Impact assessment of data controller accepted risks to data subjects but provided no practical means to mitigate them.
The Hungarian data protection authority (SA) has issued its decision regarding data protection issues relating to the use of AI.
While investigating another issue, the Hungarian SA became aware of the fact that the data controller in the case (a financial services provider) performed automated analysis on the customer service phone calls. Because information about data processing was not clearly provided to data subjects, the Hungarian SA started an ex officio investigation against the data controller in 2021 to review the general data processing practices of the data controller regarding the automated analysis.
The data controller recorded all customer service phone calls. Each night, a software automatically analysed all new audio recordings. The software used AI to find keywords, and to guess the emotional state of the client at the time of the call. The result of the analysis was stored in the data controller’s systems for 45 days, along with, and connected to, the voice call. It constituted a list of people sorted by the likelihood of dissatisfaction, based on the audio recording of the customer service phone call. Based on the result of the analysis, designated employees marked clients to be called by customer service operatives trying to assess their reasons for dissatisfaction. No information on this particular data processing was provided to data subjects, no right of objection was technically possible, and the data processing was planned and carried on despite the data controller knowing this.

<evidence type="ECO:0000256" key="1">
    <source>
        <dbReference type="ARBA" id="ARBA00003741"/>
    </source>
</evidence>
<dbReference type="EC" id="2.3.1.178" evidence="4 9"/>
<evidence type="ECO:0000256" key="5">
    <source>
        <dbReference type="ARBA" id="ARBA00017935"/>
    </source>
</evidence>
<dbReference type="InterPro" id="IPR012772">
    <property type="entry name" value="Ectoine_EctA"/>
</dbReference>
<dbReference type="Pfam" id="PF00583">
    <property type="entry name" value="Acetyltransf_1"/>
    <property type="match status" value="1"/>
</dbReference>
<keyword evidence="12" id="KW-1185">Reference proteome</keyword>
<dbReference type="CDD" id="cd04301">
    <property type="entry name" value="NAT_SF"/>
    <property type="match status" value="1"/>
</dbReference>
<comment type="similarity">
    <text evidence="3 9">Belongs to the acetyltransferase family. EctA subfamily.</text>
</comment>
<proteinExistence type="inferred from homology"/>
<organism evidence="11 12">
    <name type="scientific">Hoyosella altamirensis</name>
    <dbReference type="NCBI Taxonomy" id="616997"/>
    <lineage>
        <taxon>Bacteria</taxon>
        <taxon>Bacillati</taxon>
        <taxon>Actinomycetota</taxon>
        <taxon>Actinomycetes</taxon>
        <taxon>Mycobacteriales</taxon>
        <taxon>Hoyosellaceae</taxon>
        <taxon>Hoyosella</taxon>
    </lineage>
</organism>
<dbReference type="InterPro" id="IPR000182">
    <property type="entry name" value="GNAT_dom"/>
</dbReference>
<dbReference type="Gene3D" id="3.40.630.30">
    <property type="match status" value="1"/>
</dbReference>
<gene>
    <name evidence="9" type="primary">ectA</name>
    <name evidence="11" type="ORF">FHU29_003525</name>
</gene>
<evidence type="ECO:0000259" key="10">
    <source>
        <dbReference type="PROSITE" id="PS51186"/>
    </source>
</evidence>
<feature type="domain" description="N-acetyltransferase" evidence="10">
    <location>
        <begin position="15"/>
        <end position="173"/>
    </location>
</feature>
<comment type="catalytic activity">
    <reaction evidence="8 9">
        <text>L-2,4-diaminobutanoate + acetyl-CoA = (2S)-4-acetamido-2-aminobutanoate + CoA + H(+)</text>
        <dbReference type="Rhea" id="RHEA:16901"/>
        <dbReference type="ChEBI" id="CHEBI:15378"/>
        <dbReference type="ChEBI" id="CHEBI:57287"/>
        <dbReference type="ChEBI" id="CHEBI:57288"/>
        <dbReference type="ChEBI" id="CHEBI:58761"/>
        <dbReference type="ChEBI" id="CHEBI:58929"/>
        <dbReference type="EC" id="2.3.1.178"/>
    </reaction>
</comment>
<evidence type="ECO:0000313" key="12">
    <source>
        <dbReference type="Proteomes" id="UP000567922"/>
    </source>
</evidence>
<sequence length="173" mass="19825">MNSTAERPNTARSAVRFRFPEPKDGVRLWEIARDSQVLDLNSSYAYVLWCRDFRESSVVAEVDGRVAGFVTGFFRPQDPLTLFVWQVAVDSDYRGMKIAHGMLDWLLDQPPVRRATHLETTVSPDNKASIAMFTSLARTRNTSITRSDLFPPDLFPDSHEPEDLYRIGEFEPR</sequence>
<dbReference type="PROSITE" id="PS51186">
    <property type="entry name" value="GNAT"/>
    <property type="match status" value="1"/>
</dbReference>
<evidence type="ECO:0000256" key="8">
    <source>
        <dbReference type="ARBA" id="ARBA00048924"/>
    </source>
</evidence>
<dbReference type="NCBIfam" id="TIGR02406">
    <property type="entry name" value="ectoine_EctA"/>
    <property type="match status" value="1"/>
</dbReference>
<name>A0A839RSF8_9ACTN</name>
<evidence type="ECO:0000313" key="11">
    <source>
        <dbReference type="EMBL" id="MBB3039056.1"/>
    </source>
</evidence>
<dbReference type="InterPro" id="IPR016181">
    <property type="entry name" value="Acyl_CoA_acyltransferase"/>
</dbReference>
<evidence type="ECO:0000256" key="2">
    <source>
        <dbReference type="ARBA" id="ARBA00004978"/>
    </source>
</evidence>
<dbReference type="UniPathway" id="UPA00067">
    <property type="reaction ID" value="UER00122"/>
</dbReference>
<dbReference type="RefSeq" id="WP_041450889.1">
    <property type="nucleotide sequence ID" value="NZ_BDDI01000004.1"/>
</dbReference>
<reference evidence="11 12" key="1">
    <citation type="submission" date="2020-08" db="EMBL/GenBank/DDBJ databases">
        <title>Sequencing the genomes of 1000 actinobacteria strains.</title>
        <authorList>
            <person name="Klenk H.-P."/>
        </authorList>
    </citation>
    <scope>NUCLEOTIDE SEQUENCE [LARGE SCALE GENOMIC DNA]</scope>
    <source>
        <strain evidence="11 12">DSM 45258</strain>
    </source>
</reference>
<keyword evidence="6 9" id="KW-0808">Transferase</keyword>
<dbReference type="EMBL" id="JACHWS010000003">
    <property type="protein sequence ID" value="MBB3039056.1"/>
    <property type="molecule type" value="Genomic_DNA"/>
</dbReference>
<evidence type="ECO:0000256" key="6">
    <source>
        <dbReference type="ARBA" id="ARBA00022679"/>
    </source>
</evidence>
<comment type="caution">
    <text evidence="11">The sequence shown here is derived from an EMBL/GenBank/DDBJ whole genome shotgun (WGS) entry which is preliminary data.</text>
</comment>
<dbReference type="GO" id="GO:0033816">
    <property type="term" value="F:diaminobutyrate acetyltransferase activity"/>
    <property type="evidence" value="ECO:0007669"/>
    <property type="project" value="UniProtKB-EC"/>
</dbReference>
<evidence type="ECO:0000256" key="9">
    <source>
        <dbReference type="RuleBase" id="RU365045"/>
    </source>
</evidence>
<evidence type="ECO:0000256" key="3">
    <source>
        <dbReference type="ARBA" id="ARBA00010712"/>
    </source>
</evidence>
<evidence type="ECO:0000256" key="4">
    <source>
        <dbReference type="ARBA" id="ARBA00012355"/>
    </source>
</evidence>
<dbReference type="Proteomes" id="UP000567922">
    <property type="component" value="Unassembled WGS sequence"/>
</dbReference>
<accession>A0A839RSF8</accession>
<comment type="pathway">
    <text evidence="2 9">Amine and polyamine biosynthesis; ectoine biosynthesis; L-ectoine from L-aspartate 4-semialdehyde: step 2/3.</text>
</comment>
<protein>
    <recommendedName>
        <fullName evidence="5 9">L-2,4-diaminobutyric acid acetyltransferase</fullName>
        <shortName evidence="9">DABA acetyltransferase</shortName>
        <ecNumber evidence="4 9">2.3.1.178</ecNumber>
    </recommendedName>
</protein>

The impact assessment of the data controller accepted that the reviewed data processing used AI and caused high risk to the fundamental rights of data subjects. Neither the impact assessment, nor the legitimate interest assessment provided any actual risk mitigation. While in theory clients could have been informed or had the right to object, in practice these rights were non-existent.
The Hungarian SA said that AI is by nature difficult to deploy in a transparent and safe manner, and so additional safeguards are necessary. Due to the way AI functions, it is difficult to confirm the results of personal data processing by AI, and it may be biased. It determined that numerous sections of the GDPR had been infringed to a serious extent, and for a long period. Therefore, it ordered the data controller to stop processing information about the emotional state of the clients, and to only continue the data processing if made compliant with the GDPR. It issued an administrative fine in Hungarian forints equal to approximately EUR 650,000.
The EU’s proposed AI Act would also have an impact on this sort of software with large fines possible,